There is much talk now about a possible prisoner exchange between Israel and Hizbullah, in which Israel releases an undisclosed number of prisoners — the most infamous being Samir Kuntar, who murdered a Jewish family in Nahariya in 1979– in exchange for Israeli soldiers Eldad Regav and Ehud Goldwasser. Yesterday, government officials told Israeli radio that the exchange would likely take place “between June 20 and June 25.”
Funny, those dates. You see, June 25 is the date that the Knesset is expected to vote on its dissolution and the collapse of the Olmert government, a vote which is likely to pass, given that in addition to the opposition parties, the number two and three coalition partners, Labor and Shas, have expressed their intention to support it. We should not be surprised if Olmert tries everything until then to prove his worth as Prime Minister, by coming as close to cutting deals with Syria, Hezbollah, and Hamas. His political desperation has already ruffled the feathers of Terje Roed-Larsen, the UN official in charge of overseeing the implementation of UN resolution 1559, which covered Syria’s withdrawal from Lebanon. Last week Larsen charged Israel with giving the Syrian regime a huge boost of undeserved legitimacy. “Israel has given Syria a huge gift,” he told Israeli diplomats, “without thus far receiving anything in exchange.”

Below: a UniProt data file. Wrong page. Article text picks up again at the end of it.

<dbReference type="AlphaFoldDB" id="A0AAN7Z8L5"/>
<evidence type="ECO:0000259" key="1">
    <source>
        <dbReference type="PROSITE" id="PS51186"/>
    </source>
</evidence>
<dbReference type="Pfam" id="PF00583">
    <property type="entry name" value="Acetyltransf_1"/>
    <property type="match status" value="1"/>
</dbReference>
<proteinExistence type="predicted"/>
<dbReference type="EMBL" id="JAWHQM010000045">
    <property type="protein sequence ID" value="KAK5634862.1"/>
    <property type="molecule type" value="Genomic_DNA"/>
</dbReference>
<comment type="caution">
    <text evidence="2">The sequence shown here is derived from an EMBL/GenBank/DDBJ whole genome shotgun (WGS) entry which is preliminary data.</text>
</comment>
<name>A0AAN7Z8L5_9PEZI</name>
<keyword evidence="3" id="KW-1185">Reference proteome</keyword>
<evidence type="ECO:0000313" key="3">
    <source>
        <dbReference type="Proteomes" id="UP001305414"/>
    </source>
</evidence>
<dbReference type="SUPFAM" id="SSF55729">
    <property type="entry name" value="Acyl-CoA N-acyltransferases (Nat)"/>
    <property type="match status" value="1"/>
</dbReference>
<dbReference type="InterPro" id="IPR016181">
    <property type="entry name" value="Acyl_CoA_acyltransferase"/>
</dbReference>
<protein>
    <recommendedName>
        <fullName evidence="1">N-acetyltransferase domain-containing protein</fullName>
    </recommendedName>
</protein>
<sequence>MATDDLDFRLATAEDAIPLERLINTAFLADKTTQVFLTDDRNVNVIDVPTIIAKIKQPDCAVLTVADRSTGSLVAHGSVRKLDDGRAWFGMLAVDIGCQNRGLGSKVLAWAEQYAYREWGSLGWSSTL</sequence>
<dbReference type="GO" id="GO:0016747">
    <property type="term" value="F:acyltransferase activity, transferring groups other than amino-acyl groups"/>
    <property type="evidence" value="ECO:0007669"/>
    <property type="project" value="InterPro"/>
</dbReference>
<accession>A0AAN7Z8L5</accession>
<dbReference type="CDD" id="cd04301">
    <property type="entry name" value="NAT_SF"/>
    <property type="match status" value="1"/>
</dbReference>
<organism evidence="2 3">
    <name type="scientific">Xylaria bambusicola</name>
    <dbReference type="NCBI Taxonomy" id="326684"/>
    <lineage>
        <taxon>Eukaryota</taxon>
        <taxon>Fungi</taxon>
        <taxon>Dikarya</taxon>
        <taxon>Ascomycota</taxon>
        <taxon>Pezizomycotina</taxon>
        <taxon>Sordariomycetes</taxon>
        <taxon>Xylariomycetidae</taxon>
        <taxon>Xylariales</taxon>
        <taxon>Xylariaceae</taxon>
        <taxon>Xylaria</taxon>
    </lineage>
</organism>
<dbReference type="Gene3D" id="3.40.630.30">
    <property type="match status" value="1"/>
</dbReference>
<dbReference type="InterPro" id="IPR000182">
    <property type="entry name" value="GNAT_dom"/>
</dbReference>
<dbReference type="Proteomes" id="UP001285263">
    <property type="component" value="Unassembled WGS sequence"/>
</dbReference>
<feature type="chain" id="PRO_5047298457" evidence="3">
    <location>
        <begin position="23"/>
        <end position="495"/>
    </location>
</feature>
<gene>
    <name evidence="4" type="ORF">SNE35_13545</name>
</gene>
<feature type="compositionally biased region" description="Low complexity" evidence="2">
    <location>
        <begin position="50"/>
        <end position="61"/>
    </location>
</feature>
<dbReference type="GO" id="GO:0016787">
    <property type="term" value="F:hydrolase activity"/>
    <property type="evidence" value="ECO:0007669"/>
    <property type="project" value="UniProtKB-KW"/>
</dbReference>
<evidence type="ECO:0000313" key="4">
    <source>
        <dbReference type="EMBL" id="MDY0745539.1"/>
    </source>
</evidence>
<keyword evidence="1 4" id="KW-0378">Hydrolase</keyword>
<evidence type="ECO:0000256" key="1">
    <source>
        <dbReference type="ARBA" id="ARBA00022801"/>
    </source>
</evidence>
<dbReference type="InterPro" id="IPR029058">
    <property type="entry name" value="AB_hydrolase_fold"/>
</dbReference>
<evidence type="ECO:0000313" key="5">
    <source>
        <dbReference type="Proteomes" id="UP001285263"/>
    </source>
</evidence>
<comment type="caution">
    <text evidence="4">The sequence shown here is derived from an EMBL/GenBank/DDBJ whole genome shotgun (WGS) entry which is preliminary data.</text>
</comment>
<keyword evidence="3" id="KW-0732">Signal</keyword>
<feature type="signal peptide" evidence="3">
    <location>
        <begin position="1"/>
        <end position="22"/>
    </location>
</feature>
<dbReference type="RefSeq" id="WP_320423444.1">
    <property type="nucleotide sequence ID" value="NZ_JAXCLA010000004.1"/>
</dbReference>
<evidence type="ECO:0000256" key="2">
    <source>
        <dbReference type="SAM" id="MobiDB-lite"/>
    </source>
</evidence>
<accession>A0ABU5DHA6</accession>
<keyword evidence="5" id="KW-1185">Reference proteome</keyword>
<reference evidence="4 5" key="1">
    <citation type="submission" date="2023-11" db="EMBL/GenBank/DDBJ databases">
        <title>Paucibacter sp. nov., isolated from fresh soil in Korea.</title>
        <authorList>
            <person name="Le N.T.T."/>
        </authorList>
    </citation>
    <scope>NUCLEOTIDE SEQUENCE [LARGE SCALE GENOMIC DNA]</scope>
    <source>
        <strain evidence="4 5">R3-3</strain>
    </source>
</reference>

But at the same time, Olmert’s determination not to end his political career in infamy has forced him to call Ehud Barak’s bluff with regard to the ultimatum Barak issued last week, according to which Olmert must step aside in favor of another Kadima figure or face elections. Today Olmert declared that he will continue to lead Kadima, running for the party chairmanship despite everything. This will make it much harder for Barak to keep his party in the government.